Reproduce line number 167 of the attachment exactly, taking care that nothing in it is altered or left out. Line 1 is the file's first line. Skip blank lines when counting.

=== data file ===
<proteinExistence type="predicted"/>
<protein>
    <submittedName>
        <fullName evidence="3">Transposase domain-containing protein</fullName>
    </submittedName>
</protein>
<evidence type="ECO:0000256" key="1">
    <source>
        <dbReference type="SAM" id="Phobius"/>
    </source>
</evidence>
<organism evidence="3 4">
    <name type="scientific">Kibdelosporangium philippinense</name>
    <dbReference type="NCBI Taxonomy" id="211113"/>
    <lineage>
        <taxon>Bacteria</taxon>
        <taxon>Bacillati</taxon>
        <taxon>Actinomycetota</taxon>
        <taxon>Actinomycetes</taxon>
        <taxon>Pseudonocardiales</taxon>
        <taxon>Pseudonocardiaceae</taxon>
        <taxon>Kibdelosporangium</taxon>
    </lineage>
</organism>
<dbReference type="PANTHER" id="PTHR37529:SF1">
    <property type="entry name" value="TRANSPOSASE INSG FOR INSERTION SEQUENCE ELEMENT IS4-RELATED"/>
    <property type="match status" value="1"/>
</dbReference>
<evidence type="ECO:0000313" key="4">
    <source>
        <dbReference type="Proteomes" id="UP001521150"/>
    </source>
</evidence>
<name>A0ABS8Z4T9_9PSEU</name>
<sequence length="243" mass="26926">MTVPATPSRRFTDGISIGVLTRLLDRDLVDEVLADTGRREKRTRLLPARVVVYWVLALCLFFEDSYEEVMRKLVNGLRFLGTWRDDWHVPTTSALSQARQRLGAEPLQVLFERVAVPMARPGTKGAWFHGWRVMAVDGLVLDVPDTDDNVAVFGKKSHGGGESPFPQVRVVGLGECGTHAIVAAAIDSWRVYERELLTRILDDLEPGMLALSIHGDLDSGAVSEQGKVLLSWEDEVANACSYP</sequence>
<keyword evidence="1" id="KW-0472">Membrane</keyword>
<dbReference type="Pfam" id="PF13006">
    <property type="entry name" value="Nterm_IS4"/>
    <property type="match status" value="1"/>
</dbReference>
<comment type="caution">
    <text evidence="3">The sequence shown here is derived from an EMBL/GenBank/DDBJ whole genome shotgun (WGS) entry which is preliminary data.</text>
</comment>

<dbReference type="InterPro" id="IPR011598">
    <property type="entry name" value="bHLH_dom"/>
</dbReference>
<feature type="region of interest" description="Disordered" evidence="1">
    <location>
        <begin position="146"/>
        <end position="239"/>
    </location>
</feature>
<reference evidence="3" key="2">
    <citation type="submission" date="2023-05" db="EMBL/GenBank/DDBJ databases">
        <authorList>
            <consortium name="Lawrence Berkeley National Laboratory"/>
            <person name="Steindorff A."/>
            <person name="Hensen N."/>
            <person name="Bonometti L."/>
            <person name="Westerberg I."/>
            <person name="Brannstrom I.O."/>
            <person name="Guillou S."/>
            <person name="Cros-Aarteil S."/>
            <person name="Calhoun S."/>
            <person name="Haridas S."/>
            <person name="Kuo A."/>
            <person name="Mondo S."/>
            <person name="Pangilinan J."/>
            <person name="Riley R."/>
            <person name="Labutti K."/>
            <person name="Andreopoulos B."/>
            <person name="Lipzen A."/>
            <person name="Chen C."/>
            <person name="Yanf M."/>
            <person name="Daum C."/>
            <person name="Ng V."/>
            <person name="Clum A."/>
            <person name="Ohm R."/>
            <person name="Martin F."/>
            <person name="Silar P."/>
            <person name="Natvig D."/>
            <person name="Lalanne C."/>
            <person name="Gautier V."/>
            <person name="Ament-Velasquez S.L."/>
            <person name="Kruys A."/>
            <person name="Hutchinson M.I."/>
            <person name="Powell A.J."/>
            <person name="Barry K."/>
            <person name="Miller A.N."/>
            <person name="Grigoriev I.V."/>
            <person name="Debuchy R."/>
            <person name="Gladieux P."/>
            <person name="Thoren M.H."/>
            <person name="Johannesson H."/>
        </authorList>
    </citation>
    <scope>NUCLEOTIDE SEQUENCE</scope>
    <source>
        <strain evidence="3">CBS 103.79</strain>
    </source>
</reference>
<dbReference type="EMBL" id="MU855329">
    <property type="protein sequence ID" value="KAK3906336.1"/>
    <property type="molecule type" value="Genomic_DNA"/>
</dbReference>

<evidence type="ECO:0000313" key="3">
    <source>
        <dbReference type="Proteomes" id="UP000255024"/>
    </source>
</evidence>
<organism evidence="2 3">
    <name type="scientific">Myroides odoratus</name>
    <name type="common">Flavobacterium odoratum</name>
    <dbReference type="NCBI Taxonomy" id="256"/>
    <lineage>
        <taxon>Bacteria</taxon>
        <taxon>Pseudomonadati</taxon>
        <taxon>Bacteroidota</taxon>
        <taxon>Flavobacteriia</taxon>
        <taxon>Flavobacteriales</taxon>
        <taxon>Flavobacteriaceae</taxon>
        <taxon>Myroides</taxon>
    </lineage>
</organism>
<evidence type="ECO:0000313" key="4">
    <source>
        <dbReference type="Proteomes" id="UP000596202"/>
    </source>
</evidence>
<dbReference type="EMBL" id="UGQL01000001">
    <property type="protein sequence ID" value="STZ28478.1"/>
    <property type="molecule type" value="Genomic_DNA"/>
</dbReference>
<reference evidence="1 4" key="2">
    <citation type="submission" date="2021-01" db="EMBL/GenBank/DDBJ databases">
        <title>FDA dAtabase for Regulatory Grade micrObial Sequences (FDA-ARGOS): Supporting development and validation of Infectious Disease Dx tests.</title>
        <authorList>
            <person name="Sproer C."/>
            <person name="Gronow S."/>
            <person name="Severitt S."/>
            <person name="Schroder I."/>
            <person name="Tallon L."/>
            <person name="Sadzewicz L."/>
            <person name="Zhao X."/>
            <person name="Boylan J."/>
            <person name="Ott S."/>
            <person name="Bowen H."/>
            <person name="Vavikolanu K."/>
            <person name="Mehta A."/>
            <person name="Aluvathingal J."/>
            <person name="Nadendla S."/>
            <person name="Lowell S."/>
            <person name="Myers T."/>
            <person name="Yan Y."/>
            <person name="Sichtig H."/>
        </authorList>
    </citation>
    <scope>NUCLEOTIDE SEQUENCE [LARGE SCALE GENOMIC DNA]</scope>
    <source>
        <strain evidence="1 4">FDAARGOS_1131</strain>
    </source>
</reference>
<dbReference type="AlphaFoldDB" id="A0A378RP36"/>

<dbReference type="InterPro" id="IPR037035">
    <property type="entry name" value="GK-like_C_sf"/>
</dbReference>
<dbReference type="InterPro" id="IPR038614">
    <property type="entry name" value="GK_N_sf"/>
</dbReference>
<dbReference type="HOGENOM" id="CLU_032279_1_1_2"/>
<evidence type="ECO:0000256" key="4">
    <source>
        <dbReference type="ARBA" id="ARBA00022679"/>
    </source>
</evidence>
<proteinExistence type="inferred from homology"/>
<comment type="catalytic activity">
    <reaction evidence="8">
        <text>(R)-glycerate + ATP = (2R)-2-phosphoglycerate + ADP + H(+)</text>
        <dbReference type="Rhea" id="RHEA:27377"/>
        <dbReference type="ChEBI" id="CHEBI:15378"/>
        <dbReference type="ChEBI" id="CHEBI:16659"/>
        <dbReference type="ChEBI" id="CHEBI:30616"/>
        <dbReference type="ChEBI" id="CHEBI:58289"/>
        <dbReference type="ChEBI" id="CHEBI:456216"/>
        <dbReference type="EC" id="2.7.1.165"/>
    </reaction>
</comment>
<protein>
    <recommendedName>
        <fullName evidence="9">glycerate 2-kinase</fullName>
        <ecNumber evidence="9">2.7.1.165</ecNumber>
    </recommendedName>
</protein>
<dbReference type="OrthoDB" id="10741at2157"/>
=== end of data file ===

<dbReference type="InterPro" id="IPR038614">